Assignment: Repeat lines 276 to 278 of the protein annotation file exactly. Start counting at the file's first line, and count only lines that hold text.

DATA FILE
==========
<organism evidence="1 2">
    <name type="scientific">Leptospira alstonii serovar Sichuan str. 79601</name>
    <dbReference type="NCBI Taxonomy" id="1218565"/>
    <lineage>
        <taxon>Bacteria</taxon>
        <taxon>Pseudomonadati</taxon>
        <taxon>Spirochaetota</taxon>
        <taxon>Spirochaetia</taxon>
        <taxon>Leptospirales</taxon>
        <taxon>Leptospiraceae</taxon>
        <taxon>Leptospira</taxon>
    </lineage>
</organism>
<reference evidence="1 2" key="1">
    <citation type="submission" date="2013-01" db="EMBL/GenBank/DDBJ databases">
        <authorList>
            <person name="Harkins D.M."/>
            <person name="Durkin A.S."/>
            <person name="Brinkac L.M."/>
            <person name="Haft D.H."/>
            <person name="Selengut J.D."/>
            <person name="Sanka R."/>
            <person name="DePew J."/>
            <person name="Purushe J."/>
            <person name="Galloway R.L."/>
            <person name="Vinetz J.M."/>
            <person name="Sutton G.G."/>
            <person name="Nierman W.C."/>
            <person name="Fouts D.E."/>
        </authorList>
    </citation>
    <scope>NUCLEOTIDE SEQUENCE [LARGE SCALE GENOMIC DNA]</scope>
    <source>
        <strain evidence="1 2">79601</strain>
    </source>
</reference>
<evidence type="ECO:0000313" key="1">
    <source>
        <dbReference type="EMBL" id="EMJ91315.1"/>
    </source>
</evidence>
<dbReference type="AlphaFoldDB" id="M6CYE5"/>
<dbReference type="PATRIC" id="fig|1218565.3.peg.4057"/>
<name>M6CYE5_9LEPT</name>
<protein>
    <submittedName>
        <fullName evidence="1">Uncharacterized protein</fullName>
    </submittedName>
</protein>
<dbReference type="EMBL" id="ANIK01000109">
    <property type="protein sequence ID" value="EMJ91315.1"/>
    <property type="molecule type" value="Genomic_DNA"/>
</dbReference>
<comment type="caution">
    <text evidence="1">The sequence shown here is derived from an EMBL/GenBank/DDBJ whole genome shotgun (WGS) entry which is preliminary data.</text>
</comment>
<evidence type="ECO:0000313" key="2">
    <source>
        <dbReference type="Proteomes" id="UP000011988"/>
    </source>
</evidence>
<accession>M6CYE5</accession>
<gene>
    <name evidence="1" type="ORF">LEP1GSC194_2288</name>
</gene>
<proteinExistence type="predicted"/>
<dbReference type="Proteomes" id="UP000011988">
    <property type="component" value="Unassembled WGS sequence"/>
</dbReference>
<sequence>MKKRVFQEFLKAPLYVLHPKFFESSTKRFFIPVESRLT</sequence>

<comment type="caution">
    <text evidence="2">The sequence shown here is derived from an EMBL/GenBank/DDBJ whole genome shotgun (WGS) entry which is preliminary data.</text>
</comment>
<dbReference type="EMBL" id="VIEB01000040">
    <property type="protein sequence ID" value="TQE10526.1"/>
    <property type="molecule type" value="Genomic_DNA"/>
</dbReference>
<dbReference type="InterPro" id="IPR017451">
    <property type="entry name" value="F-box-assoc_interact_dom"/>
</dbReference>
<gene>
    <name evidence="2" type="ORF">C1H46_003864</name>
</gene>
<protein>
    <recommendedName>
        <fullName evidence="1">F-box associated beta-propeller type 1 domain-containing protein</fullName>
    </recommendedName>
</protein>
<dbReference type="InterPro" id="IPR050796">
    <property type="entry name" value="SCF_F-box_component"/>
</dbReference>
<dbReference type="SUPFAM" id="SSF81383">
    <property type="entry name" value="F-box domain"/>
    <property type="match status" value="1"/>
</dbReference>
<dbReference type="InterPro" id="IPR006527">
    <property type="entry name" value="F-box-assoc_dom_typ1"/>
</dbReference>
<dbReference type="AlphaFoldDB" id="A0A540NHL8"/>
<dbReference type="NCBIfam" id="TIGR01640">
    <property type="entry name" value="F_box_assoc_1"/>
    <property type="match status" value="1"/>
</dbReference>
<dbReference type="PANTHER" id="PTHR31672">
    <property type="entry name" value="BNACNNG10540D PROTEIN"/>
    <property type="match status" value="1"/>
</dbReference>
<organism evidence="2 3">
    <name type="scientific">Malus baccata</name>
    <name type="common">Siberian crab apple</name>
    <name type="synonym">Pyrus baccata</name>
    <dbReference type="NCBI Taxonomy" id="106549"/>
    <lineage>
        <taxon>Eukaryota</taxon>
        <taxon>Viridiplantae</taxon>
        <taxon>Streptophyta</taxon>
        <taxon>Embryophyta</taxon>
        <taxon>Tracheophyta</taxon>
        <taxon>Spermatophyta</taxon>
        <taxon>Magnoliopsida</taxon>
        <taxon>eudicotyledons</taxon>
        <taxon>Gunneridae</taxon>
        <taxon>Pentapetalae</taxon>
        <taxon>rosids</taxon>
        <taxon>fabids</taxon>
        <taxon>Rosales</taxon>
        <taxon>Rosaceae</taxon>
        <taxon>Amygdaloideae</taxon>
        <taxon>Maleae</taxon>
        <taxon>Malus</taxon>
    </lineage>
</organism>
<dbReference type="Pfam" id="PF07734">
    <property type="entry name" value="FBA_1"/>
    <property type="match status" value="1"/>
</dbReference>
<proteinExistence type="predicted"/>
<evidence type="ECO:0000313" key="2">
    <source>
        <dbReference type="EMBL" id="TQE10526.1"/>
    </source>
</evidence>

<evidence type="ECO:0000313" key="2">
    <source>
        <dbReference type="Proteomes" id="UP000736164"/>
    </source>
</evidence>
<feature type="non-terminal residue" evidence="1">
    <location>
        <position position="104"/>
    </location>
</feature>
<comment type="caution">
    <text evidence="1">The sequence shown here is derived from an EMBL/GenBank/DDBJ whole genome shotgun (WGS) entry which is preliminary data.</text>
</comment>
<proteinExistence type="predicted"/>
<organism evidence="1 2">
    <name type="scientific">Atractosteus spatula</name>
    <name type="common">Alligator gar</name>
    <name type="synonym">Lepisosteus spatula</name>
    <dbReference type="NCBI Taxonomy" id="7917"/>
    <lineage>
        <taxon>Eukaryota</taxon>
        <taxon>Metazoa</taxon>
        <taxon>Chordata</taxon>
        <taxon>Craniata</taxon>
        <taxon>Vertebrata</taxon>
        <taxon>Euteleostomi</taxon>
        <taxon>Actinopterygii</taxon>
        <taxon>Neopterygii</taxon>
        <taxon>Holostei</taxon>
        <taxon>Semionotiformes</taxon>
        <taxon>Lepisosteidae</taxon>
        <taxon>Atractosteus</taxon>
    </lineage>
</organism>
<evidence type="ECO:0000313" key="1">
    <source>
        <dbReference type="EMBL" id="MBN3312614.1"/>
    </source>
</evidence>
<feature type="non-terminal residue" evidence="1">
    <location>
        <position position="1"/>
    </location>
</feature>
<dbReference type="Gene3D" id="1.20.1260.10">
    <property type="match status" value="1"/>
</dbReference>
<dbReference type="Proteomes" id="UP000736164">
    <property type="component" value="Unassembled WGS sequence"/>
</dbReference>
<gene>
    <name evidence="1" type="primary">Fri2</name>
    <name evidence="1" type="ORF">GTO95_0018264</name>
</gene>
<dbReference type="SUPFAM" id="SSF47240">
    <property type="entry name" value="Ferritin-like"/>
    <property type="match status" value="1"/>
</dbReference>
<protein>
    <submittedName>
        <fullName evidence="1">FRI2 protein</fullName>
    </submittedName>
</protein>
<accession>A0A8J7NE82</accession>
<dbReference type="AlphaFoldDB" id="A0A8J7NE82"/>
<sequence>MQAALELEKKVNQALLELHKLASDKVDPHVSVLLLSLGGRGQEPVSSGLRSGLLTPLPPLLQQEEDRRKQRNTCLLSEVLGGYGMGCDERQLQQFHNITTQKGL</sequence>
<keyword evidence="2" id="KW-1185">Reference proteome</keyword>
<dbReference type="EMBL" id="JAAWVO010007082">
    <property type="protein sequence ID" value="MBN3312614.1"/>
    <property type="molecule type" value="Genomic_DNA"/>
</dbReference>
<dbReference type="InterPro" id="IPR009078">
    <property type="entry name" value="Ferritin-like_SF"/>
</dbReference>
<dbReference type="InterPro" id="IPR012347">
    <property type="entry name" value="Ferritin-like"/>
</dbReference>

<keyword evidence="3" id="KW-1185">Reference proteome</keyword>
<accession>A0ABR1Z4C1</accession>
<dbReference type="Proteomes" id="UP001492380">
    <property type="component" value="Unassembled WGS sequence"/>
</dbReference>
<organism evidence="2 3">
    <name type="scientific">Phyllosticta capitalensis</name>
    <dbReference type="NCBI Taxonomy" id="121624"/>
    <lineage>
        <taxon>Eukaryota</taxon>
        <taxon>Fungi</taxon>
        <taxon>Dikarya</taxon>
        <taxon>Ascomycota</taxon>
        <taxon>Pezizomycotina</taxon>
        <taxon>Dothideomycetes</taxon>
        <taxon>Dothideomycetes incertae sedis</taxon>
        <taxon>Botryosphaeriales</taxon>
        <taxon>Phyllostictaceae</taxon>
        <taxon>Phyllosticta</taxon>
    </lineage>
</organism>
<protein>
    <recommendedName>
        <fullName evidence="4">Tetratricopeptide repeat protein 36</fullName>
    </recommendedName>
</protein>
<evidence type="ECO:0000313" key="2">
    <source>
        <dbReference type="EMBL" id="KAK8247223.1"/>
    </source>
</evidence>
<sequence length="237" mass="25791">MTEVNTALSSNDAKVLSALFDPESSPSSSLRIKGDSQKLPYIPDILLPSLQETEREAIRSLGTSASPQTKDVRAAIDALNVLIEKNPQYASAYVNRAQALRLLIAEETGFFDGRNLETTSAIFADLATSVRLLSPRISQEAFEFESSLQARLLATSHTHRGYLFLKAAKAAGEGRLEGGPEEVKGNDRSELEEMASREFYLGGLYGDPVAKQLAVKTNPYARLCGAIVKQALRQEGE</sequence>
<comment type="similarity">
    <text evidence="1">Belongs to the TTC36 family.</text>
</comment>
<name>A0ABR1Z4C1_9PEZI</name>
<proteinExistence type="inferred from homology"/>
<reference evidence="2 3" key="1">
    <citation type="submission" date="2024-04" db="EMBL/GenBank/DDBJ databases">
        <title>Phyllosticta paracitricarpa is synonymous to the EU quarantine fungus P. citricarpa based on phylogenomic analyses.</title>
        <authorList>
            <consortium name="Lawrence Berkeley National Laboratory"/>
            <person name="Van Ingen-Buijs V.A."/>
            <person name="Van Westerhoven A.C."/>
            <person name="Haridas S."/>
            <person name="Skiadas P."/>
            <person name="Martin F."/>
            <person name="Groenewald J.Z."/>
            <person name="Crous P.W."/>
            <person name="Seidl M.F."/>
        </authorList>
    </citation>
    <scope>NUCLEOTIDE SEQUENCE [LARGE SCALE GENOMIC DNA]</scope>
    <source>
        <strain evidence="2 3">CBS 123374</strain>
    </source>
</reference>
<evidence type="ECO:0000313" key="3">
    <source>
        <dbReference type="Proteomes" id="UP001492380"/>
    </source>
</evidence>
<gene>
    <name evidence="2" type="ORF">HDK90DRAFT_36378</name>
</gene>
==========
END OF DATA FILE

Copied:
</reference>
<evidence type="ECO:0000313" key="3">
    <source>